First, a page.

Facebook shifts 1.5 billion users to avoid GDPR

26/04/2018

In the aftermath of the Cambridge Analytica revelations, Facebook has decided to modify its terms and conditions so that data of 1.5 billion Facebook users, managed from its European headquarters in Ireland, will now be administered by its US headquarters. The change brings users in Africa, Asia, Australasia and Latin/South America under less strict US privacy laws.

EU Data Protection Authorities have set up a task force to investigate the issues regarding harvesting personal data from social media for micro-targeting for commercial or political reasons. The task force will coordinate the various European investigations on Facebook. The Facebook Contact Group includes the Data Protection Authorities of Belgium, France, Germany (Hamburg), the Netherlands and Spain.

In Europe, Facebook falls under the jurisdiction of Ireland’s Data Protection Commissioner who has asked for a referral to the European Court of Justice in a case concerning Facebook’s data transfers and use of standard contractual clauses. Other DPAs have conducted investigations into Facebook’s privacy policy and use of cookies. In Belgium, this has led to a court action which resulted in the imposition of a fine.

In the United Kingdom, the Information Commissioner is currently conducting an inquiry which is not only looking at Facebook but 30 organisations – social media platforms, data companies, campaigns and political parties - to examine how personal data is used in modern political campaigns. Elizabeth Denham, Information Commissioner, has issued 19 Information Notices in this inquiry. Refusal to respond adequately is a criminal offence which could lead to an unlimited fine in a Crown Court.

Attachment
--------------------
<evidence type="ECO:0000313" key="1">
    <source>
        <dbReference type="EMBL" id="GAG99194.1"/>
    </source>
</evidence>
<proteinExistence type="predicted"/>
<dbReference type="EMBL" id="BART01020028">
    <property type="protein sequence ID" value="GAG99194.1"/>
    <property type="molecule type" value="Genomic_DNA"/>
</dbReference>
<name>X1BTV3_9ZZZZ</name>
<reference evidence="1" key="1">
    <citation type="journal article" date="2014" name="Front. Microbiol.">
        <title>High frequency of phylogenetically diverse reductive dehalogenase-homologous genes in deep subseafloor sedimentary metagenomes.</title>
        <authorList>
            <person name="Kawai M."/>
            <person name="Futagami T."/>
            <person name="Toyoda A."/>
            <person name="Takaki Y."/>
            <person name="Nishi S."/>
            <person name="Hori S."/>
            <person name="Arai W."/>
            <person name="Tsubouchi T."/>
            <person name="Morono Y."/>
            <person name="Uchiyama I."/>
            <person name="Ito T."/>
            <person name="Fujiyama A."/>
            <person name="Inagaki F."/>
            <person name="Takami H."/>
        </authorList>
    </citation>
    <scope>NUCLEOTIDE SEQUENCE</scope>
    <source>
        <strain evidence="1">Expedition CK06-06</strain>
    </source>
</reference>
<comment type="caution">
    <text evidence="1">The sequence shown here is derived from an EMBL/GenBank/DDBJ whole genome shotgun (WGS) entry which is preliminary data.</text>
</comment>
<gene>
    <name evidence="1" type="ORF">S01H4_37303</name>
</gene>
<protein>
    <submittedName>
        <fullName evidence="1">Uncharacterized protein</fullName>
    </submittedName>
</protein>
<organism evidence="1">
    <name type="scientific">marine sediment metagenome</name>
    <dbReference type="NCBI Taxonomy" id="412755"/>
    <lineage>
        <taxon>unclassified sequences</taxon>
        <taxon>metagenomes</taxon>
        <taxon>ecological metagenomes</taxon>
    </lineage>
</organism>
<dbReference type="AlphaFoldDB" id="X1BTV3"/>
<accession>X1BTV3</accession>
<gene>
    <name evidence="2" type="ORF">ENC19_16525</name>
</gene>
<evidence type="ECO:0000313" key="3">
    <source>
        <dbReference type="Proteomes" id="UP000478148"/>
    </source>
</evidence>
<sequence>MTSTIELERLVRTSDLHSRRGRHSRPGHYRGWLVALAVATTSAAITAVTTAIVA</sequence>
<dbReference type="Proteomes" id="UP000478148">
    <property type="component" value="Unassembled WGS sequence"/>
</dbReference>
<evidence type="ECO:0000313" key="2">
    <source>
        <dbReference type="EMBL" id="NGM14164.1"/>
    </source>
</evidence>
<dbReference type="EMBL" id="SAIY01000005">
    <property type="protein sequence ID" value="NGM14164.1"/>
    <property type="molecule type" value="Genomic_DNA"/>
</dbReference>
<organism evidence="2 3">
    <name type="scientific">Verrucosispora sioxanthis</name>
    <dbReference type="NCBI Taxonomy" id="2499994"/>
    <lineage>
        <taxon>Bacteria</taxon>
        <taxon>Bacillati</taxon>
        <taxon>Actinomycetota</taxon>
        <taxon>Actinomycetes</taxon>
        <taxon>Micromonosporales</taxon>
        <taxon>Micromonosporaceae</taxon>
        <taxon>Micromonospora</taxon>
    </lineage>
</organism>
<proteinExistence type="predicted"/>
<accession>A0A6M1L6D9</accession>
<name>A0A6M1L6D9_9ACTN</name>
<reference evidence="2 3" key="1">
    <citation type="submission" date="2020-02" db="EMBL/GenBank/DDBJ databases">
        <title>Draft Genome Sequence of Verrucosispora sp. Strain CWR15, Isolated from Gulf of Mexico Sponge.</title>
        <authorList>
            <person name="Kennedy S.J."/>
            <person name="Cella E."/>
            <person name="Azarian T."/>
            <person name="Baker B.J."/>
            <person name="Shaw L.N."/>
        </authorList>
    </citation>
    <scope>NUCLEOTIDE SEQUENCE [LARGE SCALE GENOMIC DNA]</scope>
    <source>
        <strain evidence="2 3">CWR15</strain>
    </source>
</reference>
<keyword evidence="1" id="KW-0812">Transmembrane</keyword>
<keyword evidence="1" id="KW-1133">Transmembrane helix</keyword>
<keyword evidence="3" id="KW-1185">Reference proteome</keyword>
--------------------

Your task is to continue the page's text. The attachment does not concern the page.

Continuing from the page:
Spain’s AEPD, the Data Protection Authority, has opened an investigation against Facebook in order to examine the possible harm caused to Spanish users.

In Italy, the Garante (DPA) met at its office in Rome with Facebook on Tuesday 24 April to ask for  clarifications on any breaches committed in Italy. Facebook offered to provide information on:

  • the political marketing companies which have accessed users’ data;
  • information on facial recognition policies and technologies;
  • its compliance process in the light of the EU General Data Protection Regulation;
  • user profiling mechanisms with particular regard to sensitive data;
  • checks being carried out on Facebook-related app developers.

In Germany, the Hamburg Commissioner of Data Protection and Freedom of Information issued a press release (where Facebook has its headquarters for Germany) on 2 March  indicating that the Higher Administrative Court (OVG) Hamburg had confirmed his administrative order, banning Facebook from using WhatsApp user data for its own purposes.

See Article 29 Working Party press release on Facebook.

Privacy Laws & Business 31st Annual International Conference includes a session on ‘Ireland as a lead authority under the GDPR and operation of the one stop shop’ by Dale Sunderland, Deputy Data Protection Commissioner, Ireland on Tuesday 3 July 2018.

To see the programme and register click here.

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